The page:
September 19, 2005
58, Number 4
September 26 , 2005
says home prices at heart of U.S. economy
In an August article on Bankrate.com, the online resource
of financial rate information for consumers, financial expert Greg
McBride said the run-up in home prices in many markets around the
country makes it a matter of when and where—not if—the
housing bubble will burst.
Such bubbles, while perhaps precarious, are fascinating to Robert Chirinko, Winship
Distinguished Research Professor of Economics in Goizueta Business School, who,
along with colleagues Leo de Haan of the Dutch National Bank and Elmer Sterken
of the University of Groningen, explore the effect of house and stock prices
on the macroeconomy in their paper, “Asset Price Shocks, Real Expenditures
and Financial Structure: A Multi-Country Analysis.”
“Housing prices can go up and down, but does that really affect our consumption
behavior?” Chirinko said. “The stock prices for firms go up and down,
but does that really affect investment behavior? These are what economists call
real questions, the real goods and services that affect things like Gross Domestic
Chirinko’s paper examines the response of economies in 11 European Union
countries, Japan and the United States to movements in home and stock prices.
With support from the Dutch National Bank, which already had collected an abundance
of related economic data, Chirinko and his colleagues explore the overarching
question of whether or not financial markets have real effects on 13 different
“When you look at just one country, a lot of things are happening at any
given time,” Chirinko said. “Say we are studying housing prices in
the United Kingdom and their effect on the real economy; the recent London bombings
are obviously going to affect people’s psyches, their consumption spending
and so on. But by taking more or less the same statistical specifications and
applying them to many different economies, if we still find a systematic response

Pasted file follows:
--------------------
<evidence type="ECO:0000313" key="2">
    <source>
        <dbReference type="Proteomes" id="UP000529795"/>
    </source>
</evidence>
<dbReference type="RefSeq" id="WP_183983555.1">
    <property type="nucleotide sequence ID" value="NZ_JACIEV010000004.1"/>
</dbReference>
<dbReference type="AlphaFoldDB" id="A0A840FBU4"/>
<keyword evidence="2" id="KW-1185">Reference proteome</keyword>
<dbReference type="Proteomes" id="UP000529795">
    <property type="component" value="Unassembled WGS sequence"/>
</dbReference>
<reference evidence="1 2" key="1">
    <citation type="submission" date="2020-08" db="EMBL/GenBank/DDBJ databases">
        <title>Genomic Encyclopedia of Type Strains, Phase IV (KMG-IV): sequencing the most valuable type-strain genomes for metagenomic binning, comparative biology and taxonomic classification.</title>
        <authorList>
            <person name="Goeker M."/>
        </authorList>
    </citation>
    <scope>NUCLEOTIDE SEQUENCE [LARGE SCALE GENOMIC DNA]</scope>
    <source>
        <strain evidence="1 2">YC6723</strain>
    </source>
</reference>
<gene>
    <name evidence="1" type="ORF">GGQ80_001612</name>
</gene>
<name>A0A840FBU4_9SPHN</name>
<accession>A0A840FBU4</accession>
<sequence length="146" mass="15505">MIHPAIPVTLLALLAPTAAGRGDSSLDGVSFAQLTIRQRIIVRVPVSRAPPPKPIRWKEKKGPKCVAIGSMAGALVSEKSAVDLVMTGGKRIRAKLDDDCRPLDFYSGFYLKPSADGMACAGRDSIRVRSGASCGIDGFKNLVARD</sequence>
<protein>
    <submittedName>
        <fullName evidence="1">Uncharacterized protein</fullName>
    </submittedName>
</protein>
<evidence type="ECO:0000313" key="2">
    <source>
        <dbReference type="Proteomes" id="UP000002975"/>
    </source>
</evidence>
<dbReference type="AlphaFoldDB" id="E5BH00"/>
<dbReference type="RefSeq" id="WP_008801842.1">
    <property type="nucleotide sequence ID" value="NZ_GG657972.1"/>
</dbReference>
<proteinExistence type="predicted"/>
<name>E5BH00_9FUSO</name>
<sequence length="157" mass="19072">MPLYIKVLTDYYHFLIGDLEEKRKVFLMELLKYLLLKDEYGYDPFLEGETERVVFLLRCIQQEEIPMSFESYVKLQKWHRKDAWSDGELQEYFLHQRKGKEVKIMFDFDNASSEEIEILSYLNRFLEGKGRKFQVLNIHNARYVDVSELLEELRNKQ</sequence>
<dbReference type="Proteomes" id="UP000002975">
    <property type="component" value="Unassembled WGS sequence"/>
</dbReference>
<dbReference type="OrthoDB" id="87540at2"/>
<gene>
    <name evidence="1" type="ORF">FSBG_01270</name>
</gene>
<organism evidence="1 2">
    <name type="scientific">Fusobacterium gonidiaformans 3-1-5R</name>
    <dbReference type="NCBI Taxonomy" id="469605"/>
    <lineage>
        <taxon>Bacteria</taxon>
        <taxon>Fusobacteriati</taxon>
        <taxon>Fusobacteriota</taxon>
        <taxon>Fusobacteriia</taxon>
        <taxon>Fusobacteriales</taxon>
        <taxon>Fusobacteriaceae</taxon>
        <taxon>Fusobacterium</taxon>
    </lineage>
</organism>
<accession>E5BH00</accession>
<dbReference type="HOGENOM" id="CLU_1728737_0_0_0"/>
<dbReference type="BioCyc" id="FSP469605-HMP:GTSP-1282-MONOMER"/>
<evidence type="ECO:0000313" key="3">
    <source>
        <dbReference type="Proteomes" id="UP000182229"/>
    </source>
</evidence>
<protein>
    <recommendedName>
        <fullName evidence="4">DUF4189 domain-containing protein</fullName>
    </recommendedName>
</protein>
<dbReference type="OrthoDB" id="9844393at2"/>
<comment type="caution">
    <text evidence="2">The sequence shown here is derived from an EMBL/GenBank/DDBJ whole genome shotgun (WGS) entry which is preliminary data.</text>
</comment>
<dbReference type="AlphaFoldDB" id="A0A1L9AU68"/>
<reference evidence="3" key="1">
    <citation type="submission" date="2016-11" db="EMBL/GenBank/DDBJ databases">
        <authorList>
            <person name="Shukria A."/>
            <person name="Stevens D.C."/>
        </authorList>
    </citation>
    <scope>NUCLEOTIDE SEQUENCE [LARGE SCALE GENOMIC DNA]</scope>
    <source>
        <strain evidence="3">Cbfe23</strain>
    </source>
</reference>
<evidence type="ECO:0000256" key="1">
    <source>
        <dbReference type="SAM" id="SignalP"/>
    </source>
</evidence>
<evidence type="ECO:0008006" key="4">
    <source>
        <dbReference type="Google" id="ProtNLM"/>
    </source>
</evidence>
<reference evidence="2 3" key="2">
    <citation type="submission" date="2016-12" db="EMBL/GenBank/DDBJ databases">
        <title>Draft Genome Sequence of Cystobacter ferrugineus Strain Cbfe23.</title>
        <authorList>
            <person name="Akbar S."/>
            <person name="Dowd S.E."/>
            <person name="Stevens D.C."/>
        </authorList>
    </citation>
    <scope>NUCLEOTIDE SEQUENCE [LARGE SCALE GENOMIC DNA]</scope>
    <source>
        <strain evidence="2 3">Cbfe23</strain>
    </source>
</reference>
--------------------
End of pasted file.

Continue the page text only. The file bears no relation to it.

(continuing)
despite country specific shocks, we’re comfortable that we have in fact
found a solid pattern.”
The authors examined housing and equity prices from 1979–98 in Austria,
Belgium, Denmark, Finland, France, Germany, Italy, Japan, the Netherlands, Spain,
Sweden, United Kingdom and the United States. Ultimately, the impact of home
and stock prices varied a great deal across the 13 advanced economies, yet the
research drew some important conclusions.
“Financial markets do have real effects, which is a broad conclusion across
many of these industrialized countries that we look at,” Chirinko said. “Movements
in housing prices have much bigger effects than those from the stock market.
We attribute this important difference to the fact that households have less
access to financial markets. When we get a windfall from a rise in the price
of our house, we tend to then go out and spend. The opposite is also true. If
there’s a fall in the price, we tend to cut back or not go on vacation.”
Chirinko said the study highlights the important role played by asset prices
on real activity, and its results fuel the debate about including asset prices
in the formulation of monetary policy.
The implications of the research pertain more to monetary policy, he said, than
to practical tools for business managers—the Federal Reserve should care
quite a bit about the movements of these markets and the impact of those movements.
In the United States, this harkens back to
the current housing bubble that some believe has swelled to nightmare proportions.
“Monetary policy makers are going to take into account what is happening
in these asset markets,” Chirinko said. “There is quite a lot of
concern about the housing bubble in the U.S., and our paper suggests housing
prices have a major impact on the economy. All else being the same, the Federal
Reserve should take a long hard look at what is happening in the housing markets
and may wish to adjust its monetary policy accordingly.”
This article first appeared in Knowledge@Emory, Goizueta Business School’s
electronic newsletter, and is reprinted with permission.